Classical Editor: Rob Barnett                               Music Webmaster Len Mullenger:

Abbé Prévost's Manon Lescaut

                                   - a femme fatale to rival Carmen

Born in 1697, the Frenchman Abbé Prévost, Antoine-Francois Prévost d'Exiles, led an extemely colourful life that rivalled that of his characters in his most famous novel, Histoire du chevalier des Grieux et de Manon Lescaut (1731). Manon Lescaut inspired operas by Auber, Massenet, Puccini and, as recently as 1952 by Hans Werner Henze in an updated version he re-named Boulevard Solitude. There are also ballets by Halévy and Kenneth MacMillan. Prévost was by turns, a Jesuit novice, a soldier, a Benedictine monk and a convert to Protestantism.

Between 1728 and 1734 he lived in exile in England and Holland, and was imprisoned for forgery in the former country. Allowed to return to France as a Benedictine monk, he briefly served the Prince de Conti as chaplain until he was compelled to escape abroad again when accused of writing satirical pamphlets. He returned to France in 1742 where he remained until his death in 1763 as a writer, his life complicated by dubious love affairs and debt.
His works included translations of Richardson's novels Pamela and Clarissa Harlowe and the seven volumes of Mémoires et aventures d'un homme de qualité , written during his early exile. In the seventh volume the gentleman of quality of the title receives the confidences of the Chevalier des Grieux, a weak-willed hero who resembles, in many ways, the author. Essentially an adventure story, this classical novel, probably to some extent autobiographical, is full of sensibility and passion. Although intended as a cautionary tale, in the fashion of the time, the book, set in the corrupt Paris of the Regency, has been likened to a Racine tragedy. Its theme is classic: reason vs. emotions; mind vs. heart; and virtue vs. vice; illustrated by the fascination of a young nobleman for a dangerously seductive woman. And in the passionate but fickle Manon, always hankering after the good life at the expense of true affection, Prévost created a full-blooded anti-heroine to rival Prosper Mérimée's Carmen who became the basis for Bizet's celebrated opera. Both women destroy their men and in the end themselves. Yet Des Grieux's weakness is universal and so Prévost manages to arouse a deep sympathy in the reader for this hero or anti-hero.

Prévost presented Manon Lescaut as a story within a story i.e. - the gentleman of quality (probably the author himself as a mature man) on a journey meets a young man (possibly a projection of Prévost in his youth) whom he befriends. The young man proceeds to tell him the tragedy of his life. Thus we see Manon exclusively through her lover eyes - male eyes. In the book, compared with Des Grieux, Manon is much less complicated yet a fascinating and absorbing example of feminine frailty. Her love of pleasure and the good life is her undoing. She is amoral rather immoral. She is headstrong and follows her instincts without thought or hesitation. The pathos in Des Grieux's character is derived from the fact that although he recognises all her flaws, he remains sexually enslaved to her until her dying breath. The novel is essentially a psychological study of Des Grieux. Prévost's portrait is drawn with great insight and sensibility. Consider this passage of self-analysis that he puts into the mouth of his hero. He is reading a letter from Manon in which she tries to excuse her desertion of him for the older wealthier Treasurer-General. -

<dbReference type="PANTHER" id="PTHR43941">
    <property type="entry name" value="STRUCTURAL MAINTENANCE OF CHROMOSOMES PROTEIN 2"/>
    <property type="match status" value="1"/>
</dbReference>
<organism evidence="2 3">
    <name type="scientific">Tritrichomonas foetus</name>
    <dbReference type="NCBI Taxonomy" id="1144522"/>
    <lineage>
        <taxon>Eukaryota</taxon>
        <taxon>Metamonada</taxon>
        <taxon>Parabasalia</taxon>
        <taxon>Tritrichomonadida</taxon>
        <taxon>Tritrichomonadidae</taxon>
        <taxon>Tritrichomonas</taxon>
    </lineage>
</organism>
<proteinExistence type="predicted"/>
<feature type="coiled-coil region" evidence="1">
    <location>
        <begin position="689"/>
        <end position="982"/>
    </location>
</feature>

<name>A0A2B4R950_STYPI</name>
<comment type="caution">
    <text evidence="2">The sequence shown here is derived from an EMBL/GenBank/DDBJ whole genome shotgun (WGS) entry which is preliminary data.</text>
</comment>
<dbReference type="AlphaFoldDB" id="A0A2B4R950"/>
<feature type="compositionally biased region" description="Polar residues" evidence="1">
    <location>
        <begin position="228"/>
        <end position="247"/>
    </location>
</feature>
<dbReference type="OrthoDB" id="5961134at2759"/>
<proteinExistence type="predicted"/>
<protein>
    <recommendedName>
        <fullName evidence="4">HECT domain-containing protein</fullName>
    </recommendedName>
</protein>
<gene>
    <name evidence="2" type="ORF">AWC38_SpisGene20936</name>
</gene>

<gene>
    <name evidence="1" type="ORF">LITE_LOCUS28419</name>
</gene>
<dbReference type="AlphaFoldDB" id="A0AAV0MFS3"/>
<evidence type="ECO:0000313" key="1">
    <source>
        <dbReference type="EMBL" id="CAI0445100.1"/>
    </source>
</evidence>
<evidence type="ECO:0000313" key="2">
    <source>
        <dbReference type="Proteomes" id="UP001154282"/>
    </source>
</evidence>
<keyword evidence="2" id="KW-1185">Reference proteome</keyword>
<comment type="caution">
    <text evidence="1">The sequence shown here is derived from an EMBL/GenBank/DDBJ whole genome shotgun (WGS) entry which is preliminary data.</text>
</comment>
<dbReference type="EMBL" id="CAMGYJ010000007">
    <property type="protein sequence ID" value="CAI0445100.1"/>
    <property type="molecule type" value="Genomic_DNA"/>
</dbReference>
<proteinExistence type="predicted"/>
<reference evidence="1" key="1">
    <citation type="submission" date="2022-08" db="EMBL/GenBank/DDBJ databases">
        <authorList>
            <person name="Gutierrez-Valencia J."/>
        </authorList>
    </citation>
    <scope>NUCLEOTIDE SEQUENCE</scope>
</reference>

"I could not describe the state I was in when I read this letter, and to this day I cannot decide what sort of emotions swirled around in my soul. It was one of those unique situations, the like of which has never been experienced before; you cannot explain to others because they have no conception of what is meant, and you cannot unravel them for yourself because, being unique, they have no connection with anything in your memory, nor even with any known feeling at all. And yet, whatever my emotions were, certain is that grief, rage, jealousy and humiliation all had a share in them."

Prévost makes Des Grieux his central character but Massenet and Puccini recognised that for the purposes of their dramas, she had to be elevated to equal importance with her lover (In fact Massenet tended to elevate her higher - Puccini comes closer to Prévost's conception.).

It is interesting to compare how all the composers, librettists, and choreographers who have been drawn to this universal story, have interpreted Prévost's inspiration.

Ian Lace

Return to Index

Reviews from previous months

You can purchase CDs, tickets and musician's accessories and Save around 22% with these retailers: - The UK's Biggest Video Store Concert and Show tickets
Musicians accessories
Click here to visit